Tuesday, April 14, 2009

Open Letter to Mr. Conrado De Quiros

This is in response to the column of Mr. Conrado De Quiros published in the Philippine Daily Inquirer today. The title of his article is Transformative

Dear Mr. De Quiros,

It is such an honor to have been mentioned in the column of one of my favorite columnists of all time, even though the reference to this representation is a critical commentary to a statement I had made pertaining to the Chief Justice of the Supreme Court and the Moral Force Movement.

I would say that almost all of the time, I have been biased in favor of the ideas and opinions written in your column. Of the very few times that I did not sympathize with what you wrote, I acknowledged the wisdom and logic of your point of view. Of course, it also goes without saying that your literary style is superb.

But this would be the first time I have been compelled to write in reaction to your column. Not to violently object but to gently provide a clarification to what I think is an off-tangent perspective of the statements that I made concerning the Chief.

First, my statement, which was an answer to a reporter’s question for my reaction to Chief Justice Puno’s leading the Moral Force, was not a call on the Chief Justice to resign but was a reminder that his present position as Chief of the Supreme Court should be insulated from partisan and political affairs.

As I stated in a television interview, I believe that a person should be asked to resign only if he has committed a mistake or violated the law. I do not think the Chief Justice has committed any mistake not violated any law. In past instances when officials erred, I always merely reminded them the wisdom of quitting their posts, but not as active call for them to resign. The only time I had asked an official to resign was after that shameful Hello Garci expose.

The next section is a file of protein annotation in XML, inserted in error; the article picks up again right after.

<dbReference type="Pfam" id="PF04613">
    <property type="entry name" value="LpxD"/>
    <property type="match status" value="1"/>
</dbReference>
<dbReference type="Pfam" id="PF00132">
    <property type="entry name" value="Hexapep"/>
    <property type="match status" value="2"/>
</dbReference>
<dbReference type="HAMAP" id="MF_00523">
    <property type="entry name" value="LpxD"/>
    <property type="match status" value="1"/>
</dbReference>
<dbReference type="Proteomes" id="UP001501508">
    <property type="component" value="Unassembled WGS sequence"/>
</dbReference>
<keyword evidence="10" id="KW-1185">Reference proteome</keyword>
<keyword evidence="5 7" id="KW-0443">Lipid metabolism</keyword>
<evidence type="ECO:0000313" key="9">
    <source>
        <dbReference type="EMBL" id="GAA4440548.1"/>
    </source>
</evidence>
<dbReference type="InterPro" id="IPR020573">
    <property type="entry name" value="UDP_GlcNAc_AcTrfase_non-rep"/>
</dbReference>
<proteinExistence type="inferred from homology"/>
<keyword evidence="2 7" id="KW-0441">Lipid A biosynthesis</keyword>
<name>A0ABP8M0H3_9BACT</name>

Second, I did not say that politics and morality do not mix, which is what your column portrayed in its commentary on my statement. There is absolutely no phrase or sentence in my statement which said that, whether categorically or implied. On the contrary, I have always believed that each person, whatever profession, is obligated to be moral as an individual. So too, does society have to be moral.

But what my statement was pointing out was that Politics and the Judiciary do not mix. That’s the reason ever since I became a member of the House, I had always spoken against politicians being appointed in the Judiciary. I believe that a person who has dipped his hands into politics and have wallowed in it, loses the “cold neutrality of an impartial judge” required of in the Judiciary. He will always look at things from the point of view of a politician.

Third, the logic which you applied on my statement is overstretching the meaning of what I had said. You wrote:

“Let’s see if this makes sense: Philippine society needs moral recovery. Moral recovery is largely a political exercise. Only politicians may engage in a political exercise. Politicians (as we know them) are what Philippine society needs to morally recover from. Only the people this society needs to morally recover from may mount a moral recovery program.”

The basic idea behind my statement is that the Moral Force movement is led by Chief Justic Puno, who at the same time is the head of the Judiciary; the reform sought by the Moral Force movement is in the field of politics, which will necessitate their engagement in politics; but politics and the judiciary do not mix.

Therefore the point is not that moral recovery in politics is reserved only for politicians. The point is that the Chief Justice (the position, not the person) should not be engaged in politics. It is the position he occupies that makes the circumstances of the Honorable Reynato Puno unique from all of the other Filipinos in this country who are calling for moral recovery.

I perfectly agree with your point that as an individual, each one of us has the right to call for moral recovery and that “it is not only our privilege to engage in politics, it is our duty to do so as citizens of the Republic”. But I do believe that the Chief Justice, whoever may be occupying that position, must not engage in politics.

I hope you will find time to visit my website at www.ruffybiazon.ph for related write up I posted yesterday.

Thank you very much.


Ruffy Biazon
Lone District of Muntinlupa City


Anonymous said...

To the readers of this blog:

The correct link to the PDI article "Transformative" is:


Ruffy Biazon said...

Thanks for the correction! I edited the link already.